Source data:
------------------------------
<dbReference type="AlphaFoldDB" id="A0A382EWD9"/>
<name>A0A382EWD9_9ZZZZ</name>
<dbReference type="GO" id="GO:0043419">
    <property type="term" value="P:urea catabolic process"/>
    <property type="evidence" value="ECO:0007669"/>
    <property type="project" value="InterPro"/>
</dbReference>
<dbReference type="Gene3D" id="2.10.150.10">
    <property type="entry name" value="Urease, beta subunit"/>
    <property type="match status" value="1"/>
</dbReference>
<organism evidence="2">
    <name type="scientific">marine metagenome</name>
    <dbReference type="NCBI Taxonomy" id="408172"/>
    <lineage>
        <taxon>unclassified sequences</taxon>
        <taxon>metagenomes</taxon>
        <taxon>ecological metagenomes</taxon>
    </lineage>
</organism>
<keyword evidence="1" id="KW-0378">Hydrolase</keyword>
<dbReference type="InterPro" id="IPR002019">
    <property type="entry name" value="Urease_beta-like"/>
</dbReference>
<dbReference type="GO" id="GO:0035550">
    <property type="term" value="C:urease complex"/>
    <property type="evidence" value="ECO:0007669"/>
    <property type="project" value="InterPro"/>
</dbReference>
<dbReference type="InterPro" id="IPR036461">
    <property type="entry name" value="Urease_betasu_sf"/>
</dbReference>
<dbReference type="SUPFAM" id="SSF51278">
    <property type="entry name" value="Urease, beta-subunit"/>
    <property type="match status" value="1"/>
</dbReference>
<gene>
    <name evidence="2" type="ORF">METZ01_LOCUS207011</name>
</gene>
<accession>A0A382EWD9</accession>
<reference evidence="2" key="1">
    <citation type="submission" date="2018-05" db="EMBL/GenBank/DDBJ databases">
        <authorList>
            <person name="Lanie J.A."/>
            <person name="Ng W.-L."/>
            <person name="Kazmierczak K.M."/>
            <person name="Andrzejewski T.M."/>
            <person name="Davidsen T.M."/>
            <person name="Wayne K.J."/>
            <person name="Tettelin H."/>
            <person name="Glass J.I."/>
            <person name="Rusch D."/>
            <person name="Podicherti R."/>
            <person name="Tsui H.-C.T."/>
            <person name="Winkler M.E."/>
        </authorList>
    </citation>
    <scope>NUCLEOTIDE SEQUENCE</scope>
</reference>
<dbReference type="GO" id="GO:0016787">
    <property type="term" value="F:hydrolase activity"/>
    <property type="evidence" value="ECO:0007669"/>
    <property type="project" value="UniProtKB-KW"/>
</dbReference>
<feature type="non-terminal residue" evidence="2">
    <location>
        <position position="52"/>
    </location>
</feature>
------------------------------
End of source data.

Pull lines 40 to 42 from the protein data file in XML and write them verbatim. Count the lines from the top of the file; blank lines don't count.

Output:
<accession>A0A382EWD9</accession>
<reference evidence="2" key="1">
    <citation type="submission" date="2018-05" db="EMBL/GenBank/DDBJ databases">